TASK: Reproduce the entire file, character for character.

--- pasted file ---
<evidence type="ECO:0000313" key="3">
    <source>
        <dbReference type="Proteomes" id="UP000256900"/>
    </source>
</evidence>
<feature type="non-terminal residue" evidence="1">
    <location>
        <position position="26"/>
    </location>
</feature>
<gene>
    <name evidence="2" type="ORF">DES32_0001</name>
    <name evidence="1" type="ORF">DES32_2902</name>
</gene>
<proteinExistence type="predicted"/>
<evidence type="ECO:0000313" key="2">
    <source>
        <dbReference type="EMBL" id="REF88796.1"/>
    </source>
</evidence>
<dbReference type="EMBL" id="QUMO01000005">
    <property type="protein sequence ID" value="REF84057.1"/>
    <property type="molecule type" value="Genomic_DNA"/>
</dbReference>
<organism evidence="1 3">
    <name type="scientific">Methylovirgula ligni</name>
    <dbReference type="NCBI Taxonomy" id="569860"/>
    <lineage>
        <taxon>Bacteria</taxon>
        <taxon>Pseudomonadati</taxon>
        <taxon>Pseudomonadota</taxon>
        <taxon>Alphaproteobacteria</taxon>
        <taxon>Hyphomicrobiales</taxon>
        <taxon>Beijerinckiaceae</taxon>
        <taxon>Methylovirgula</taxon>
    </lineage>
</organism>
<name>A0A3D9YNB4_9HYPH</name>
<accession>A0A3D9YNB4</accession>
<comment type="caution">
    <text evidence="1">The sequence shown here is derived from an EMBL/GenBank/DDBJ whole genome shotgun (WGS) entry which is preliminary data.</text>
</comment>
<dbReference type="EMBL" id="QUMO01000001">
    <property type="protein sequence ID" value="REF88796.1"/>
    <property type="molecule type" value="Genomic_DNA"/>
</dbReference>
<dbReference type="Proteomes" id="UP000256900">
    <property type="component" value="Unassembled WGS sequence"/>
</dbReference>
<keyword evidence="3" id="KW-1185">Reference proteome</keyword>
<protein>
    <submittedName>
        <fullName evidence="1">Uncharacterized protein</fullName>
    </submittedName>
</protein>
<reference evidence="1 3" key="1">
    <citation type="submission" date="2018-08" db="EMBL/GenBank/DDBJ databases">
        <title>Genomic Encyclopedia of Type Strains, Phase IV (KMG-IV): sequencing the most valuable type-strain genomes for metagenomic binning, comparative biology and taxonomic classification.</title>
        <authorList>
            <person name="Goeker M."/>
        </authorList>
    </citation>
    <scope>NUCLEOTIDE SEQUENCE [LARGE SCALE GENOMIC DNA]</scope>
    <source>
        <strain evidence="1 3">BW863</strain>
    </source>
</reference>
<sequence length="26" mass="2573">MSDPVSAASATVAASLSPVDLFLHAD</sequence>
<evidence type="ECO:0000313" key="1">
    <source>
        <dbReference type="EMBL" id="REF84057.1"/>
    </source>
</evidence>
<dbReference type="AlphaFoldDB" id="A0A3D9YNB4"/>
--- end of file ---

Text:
<evidence type="ECO:0000313" key="3">
    <source>
        <dbReference type="Proteomes" id="UP000256900"/>
    </source>
</evidence>
<feature type="non-terminal residue" evidence="1">
    <location>
        <position position="26"/>
    </location>
</feature>
<gene>
    <name evidence="2" type="ORF">DES32_0001</name>
    <name evidence="1" type="ORF">DES32_2902</name>
</gene>
<proteinExistence type="predicted"/>
<evidence type="ECO:0000313" key="2">
    <source>
        <dbReference type="EMBL" id="REF88796.1"/>
    </source>
</evidence>
<dbReference type="EMBL" id="QUMO01000005">
    <property type="protein sequence ID" value="REF84057.1"/>
    <property type="molecule type" value="Genomic_DNA"/>
</dbReference>
<organism evidence="1 3">
    <name type="scientific">Methylovirgula ligni</name>
    <dbReference type="NCBI Taxonomy" id="569860"/>
    <lineage>
        <taxon>Bacteria</taxon>
        <taxon>Pseudomonadati</taxon>
        <taxon>Pseudomonadota</taxon>
        <taxon>Alphaproteobacteria</taxon>
        <taxon>Hyphomicrobiales</taxon>
        <taxon>Beijerinckiaceae</taxon>
        <taxon>Methylovirgula</taxon>
    </lineage>
</organism>
<name>A0A3D9YNB4_9HYPH</name>
<accession>A0A3D9YNB4</accession>
<comment type="caution">
    <text evidence="1">The sequence shown here is derived from an EMBL/GenBank/DDBJ whole genome shotgun (WGS) entry which is preliminary data.</text>
</comment>
<dbReference type="EMBL" id="QUMO01000001">
    <property type="protein sequence ID" value="REF88796.1"/>
    <property type="molecule type" value="Genomic_DNA"/>
</dbReference>
<dbReference type="Proteomes" id="UP000256900">
    <property type="component" value="Unassembled WGS sequence"/>
</dbReference>
<keyword evidence="3" id="KW-1185">Reference proteome</keyword>
<protein>
    <submittedName>
        <fullName evidence="1">Uncharacterized protein</fullName>
    </submittedName>
</protein>
<reference evidence="1 3" key="1">
    <citation type="submission" date="2018-08" db="EMBL/GenBank/DDBJ databases">
        <title>Genomic Encyclopedia of Type Strains, Phase IV (KMG-IV): sequencing the most valuable type-strain genomes for metagenomic binning, comparative biology and taxonomic classification.</title>
        <authorList>
            <person name="Goeker M."/>
        </authorList>
    </citation>
    <scope>NUCLEOTIDE SEQUENCE [LARGE SCALE GENOMIC DNA]</scope>
    <source>
        <strain evidence="1 3">BW863</strain>
    </source>
</reference>
<sequence length="26" mass="2573">MSDPVSAASATVAASLSPVDLFLHAD</sequence>
<evidence type="ECO:0000313" key="1">
    <source>
        <dbReference type="EMBL" id="REF84057.1"/>
    </source>
</evidence>
<dbReference type="AlphaFoldDB" id="A0A3D9YNB4"/>